Exhibiting photographers: Björgvin Sigurðarson, Heiða Helgadóttir, Ingvar Högni Ragnarsson, Pétur Thomsen.
Curated by Cinzia D’Ambrosi
Presenting some of the layers that form Iceland today.
Over the course of history, Iceland has had a dramatic past; on a purely geographical terms, has had and still has, a largely active volcanic activity and the land is in a continue mutation. On a social physical dimension, massive changes have come about and often following adverse and dramatic events. A most recent one, in late 2008, following the default of three major banks, Iceland experienced a banking collapse, that relative to the size of the country, is considered the largest experienced by any country in economic history.
The event led to important social changes, including economic depression, unrest, and then a complete overhaul when the world pinned Iceland on the map following the eruption Eyjafjallajokull and the suspension of flights over a time. Since then, Iceland has gone through a massive change, jolting it from a country mostly financially dependent on fishing and heavy industry, turning to tourism as one of the main economy activities.
Northern Layers is presenting Icelandic photographers whose work portrays a different face of Iceland from the snowy picturesque images we are so accustomed to seeing in tourism advertising board. We are presented with a photographic narrative that exposes some of the layers that form the Icelandic society. The four photographers invited in Northern Layers, are presenting stories of those living in Reykjavik camping site as seen in the powerful and equally tender photos of Heiða Helgadóttir, the underground culture populated by young people using graffiti, skating and music as a form of creative outlet in the work of Björgvin Sigurðarson, and a journey into the rapidly changing infrastructure of Iceland in the work of Ingvar Högni Ragnarsson and in the work of Pétur Thomsen, the artificial lake and the constructions that have spoiled one of Europe’s largest wildernesses through the construction of three dams, the Kárahnjúkar Hydroelectric Project , one of which the highest in Europe.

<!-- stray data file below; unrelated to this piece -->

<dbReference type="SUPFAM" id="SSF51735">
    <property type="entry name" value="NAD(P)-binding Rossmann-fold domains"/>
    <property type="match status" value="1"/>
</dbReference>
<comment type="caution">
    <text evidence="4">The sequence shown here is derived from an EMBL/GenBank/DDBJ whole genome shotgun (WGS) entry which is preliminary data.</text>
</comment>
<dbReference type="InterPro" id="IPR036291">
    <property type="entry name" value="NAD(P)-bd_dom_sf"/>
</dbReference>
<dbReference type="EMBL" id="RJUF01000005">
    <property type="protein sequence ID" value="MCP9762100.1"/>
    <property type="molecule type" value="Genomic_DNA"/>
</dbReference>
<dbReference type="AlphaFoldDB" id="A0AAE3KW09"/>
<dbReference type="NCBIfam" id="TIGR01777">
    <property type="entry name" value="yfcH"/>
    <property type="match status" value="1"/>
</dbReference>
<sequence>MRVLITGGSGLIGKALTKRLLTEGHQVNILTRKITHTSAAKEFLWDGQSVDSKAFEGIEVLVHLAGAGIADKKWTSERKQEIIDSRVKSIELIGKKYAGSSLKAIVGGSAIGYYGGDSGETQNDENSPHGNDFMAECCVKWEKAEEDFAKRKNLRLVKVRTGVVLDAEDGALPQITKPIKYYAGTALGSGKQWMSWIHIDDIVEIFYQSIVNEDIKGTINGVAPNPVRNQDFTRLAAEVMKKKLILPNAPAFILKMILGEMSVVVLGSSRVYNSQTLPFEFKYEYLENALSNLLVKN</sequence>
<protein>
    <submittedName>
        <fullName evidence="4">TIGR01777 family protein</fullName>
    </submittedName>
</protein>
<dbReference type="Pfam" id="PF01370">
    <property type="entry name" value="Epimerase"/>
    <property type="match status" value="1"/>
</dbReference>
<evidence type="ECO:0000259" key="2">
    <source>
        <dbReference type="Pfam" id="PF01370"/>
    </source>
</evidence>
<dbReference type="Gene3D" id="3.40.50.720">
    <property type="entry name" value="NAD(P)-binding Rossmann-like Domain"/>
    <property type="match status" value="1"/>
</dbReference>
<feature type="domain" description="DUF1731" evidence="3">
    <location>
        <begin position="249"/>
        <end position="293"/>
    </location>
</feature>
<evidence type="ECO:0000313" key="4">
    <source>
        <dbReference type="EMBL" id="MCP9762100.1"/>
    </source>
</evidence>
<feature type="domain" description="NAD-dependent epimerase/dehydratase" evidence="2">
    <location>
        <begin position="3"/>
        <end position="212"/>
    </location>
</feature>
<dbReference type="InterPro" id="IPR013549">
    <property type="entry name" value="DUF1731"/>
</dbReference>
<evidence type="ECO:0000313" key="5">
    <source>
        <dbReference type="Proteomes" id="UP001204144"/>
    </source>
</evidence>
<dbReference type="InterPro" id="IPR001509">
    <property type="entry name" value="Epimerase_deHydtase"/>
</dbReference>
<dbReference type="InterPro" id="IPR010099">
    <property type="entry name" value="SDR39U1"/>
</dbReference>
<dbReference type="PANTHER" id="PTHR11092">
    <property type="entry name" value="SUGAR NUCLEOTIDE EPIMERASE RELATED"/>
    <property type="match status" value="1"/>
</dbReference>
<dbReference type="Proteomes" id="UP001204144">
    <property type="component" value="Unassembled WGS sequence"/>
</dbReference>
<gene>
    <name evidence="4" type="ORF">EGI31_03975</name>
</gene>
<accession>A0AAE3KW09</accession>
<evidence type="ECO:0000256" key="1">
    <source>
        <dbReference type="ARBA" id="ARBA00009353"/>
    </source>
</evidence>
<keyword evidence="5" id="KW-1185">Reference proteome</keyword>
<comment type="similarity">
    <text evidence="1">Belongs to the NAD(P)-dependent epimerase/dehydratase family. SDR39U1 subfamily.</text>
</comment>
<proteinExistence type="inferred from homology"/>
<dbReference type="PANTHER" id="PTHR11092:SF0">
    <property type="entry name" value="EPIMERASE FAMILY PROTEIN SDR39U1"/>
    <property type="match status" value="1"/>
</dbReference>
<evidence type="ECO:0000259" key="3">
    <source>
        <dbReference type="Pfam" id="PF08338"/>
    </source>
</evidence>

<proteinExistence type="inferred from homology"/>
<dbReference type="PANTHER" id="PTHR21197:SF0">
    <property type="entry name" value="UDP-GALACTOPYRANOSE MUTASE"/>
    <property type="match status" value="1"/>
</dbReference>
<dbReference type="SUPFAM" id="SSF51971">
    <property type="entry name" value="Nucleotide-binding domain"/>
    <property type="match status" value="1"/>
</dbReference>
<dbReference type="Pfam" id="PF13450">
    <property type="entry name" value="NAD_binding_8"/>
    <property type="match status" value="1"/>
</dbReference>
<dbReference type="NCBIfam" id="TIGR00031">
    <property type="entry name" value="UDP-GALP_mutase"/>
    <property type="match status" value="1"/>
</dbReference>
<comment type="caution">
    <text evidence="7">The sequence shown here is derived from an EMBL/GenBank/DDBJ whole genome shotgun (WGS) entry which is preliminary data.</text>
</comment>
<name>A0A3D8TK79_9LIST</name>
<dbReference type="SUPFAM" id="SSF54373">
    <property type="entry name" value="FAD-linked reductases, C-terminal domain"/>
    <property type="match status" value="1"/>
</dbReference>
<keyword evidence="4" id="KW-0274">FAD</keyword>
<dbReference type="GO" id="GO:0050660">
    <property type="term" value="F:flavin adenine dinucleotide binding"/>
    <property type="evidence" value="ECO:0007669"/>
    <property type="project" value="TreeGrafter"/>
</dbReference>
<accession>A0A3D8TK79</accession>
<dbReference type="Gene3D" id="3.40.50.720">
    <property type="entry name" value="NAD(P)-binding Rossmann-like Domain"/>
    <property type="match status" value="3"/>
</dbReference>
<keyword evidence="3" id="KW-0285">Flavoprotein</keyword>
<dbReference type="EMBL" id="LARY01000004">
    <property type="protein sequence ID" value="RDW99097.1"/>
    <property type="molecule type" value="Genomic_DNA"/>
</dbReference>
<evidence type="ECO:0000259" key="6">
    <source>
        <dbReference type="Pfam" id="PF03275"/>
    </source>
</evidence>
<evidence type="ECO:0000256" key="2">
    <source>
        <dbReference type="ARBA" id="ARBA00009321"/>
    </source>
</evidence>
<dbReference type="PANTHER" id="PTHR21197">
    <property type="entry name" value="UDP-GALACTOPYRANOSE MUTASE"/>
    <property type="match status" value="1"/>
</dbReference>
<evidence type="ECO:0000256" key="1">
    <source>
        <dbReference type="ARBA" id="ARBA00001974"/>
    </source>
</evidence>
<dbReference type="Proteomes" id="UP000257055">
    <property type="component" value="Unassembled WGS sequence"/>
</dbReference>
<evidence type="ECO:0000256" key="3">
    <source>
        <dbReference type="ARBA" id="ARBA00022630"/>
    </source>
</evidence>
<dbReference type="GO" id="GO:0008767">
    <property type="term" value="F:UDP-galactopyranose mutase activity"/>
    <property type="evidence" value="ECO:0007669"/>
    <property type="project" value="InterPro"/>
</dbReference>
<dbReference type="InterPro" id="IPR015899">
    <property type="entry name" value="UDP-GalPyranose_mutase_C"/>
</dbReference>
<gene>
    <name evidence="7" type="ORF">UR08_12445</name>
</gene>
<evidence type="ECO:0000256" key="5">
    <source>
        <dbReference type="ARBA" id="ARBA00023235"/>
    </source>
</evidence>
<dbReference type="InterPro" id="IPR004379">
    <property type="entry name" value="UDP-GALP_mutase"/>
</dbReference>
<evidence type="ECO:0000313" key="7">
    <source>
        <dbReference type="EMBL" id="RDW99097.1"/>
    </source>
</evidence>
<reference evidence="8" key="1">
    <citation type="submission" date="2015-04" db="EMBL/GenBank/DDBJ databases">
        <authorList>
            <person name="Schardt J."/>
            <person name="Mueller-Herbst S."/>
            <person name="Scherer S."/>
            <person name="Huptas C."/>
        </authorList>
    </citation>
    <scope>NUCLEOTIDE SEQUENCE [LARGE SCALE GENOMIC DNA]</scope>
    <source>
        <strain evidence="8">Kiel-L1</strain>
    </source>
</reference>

Northern Layers is about looking at the speed of events that have catapulted the country in ways that not even the locals recognise and trying to capture the traces of what it was/is and will be. – Cinzia D’Ambrosi.
ABOUT THE CURATOR: Cinzia D’Ambrosi is an independent photojournalist and the founder and director of the Photojournalism Hub. Her work can be seen on: www.cinziadambrosi.com, www.hatehurts.eu and
ABOUT THE PHOTOJOURNALISM HUB:
The Photojournalism Hub is an independent community-based organisation that engages in the fight against social injustice and human rights violations through photojournalism and independent journalism. We believe that independent journalism and photojournalism is the key for social justice advocacy and a means for elevating silenced voices. Using photojournalism, the Photojournalism Hub hosts events, publishes editorials, creates campaigns and it offers community projects. www.photojournalismhub.org
Cover photo: ©Heiða HelgadóttirFollow us on social media: